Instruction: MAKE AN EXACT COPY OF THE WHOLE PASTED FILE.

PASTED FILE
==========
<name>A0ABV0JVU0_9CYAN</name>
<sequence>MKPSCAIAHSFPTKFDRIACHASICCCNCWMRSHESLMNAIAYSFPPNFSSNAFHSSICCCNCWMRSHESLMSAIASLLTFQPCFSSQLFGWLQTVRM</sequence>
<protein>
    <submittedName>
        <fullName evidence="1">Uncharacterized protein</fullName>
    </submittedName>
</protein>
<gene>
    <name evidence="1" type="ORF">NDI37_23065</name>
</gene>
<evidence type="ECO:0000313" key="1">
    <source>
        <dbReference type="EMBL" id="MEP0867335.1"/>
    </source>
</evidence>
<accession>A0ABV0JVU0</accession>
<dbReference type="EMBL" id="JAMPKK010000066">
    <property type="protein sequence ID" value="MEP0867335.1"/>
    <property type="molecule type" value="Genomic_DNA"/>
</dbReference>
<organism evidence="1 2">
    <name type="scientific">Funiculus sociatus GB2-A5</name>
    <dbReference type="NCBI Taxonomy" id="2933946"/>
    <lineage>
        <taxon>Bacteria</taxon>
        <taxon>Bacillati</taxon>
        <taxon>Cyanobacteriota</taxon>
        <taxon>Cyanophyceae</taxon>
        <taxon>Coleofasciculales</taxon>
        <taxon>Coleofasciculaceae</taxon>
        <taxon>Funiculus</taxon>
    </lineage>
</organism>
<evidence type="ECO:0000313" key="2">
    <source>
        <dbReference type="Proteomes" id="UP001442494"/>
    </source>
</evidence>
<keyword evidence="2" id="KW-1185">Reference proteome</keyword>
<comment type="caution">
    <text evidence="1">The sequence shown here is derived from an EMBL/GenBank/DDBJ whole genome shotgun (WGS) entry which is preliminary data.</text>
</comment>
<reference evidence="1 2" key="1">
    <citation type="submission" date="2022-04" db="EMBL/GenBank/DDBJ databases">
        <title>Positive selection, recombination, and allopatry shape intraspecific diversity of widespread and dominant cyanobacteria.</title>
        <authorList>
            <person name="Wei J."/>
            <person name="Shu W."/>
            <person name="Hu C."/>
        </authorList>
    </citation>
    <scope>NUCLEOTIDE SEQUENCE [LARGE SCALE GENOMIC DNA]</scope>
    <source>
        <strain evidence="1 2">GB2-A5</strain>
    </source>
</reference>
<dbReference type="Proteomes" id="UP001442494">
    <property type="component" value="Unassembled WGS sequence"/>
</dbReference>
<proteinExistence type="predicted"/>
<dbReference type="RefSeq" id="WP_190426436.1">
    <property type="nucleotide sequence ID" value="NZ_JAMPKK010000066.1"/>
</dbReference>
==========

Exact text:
<name>A0ABV0JVU0_9CYAN</name>
<sequence>MKPSCAIAHSFPTKFDRIACHASICCCNCWMRSHESLMNAIAYSFPPNFSSNAFHSSICCCNCWMRSHESLMSAIASLLTFQPCFSSQLFGWLQTVRM</sequence>
<protein>
    <submittedName>
        <fullName evidence="1">Uncharacterized protein</fullName>
    </submittedName>
</protein>
<gene>
    <name evidence="1" type="ORF">NDI37_23065</name>
</gene>
<evidence type="ECO:0000313" key="1">
    <source>
        <dbReference type="EMBL" id="MEP0867335.1"/>
    </source>
</evidence>
<accession>A0ABV0JVU0</accession>
<dbReference type="EMBL" id="JAMPKK010000066">
    <property type="protein sequence ID" value="MEP0867335.1"/>
    <property type="molecule type" value="Genomic_DNA"/>
</dbReference>
<organism evidence="1 2">
    <name type="scientific">Funiculus sociatus GB2-A5</name>
    <dbReference type="NCBI Taxonomy" id="2933946"/>
    <lineage>
        <taxon>Bacteria</taxon>
        <taxon>Bacillati</taxon>
        <taxon>Cyanobacteriota</taxon>
        <taxon>Cyanophyceae</taxon>
        <taxon>Coleofasciculales</taxon>
        <taxon>Coleofasciculaceae</taxon>
        <taxon>Funiculus</taxon>
    </lineage>
</organism>
<evidence type="ECO:0000313" key="2">
    <source>
        <dbReference type="Proteomes" id="UP001442494"/>
    </source>
</evidence>
<keyword evidence="2" id="KW-1185">Reference proteome</keyword>
<comment type="caution">
    <text evidence="1">The sequence shown here is derived from an EMBL/GenBank/DDBJ whole genome shotgun (WGS) entry which is preliminary data.</text>
</comment>
<reference evidence="1 2" key="1">
    <citation type="submission" date="2022-04" db="EMBL/GenBank/DDBJ databases">
        <title>Positive selection, recombination, and allopatry shape intraspecific diversity of widespread and dominant cyanobacteria.</title>
        <authorList>
            <person name="Wei J."/>
            <person name="Shu W."/>
            <person name="Hu C."/>
        </authorList>
    </citation>
    <scope>NUCLEOTIDE SEQUENCE [LARGE SCALE GENOMIC DNA]</scope>
    <source>
        <strain evidence="1 2">GB2-A5</strain>
    </source>
</reference>
<dbReference type="Proteomes" id="UP001442494">
    <property type="component" value="Unassembled WGS sequence"/>
</dbReference>
<proteinExistence type="predicted"/>
<dbReference type="RefSeq" id="WP_190426436.1">
    <property type="nucleotide sequence ID" value="NZ_JAMPKK010000066.1"/>
</dbReference>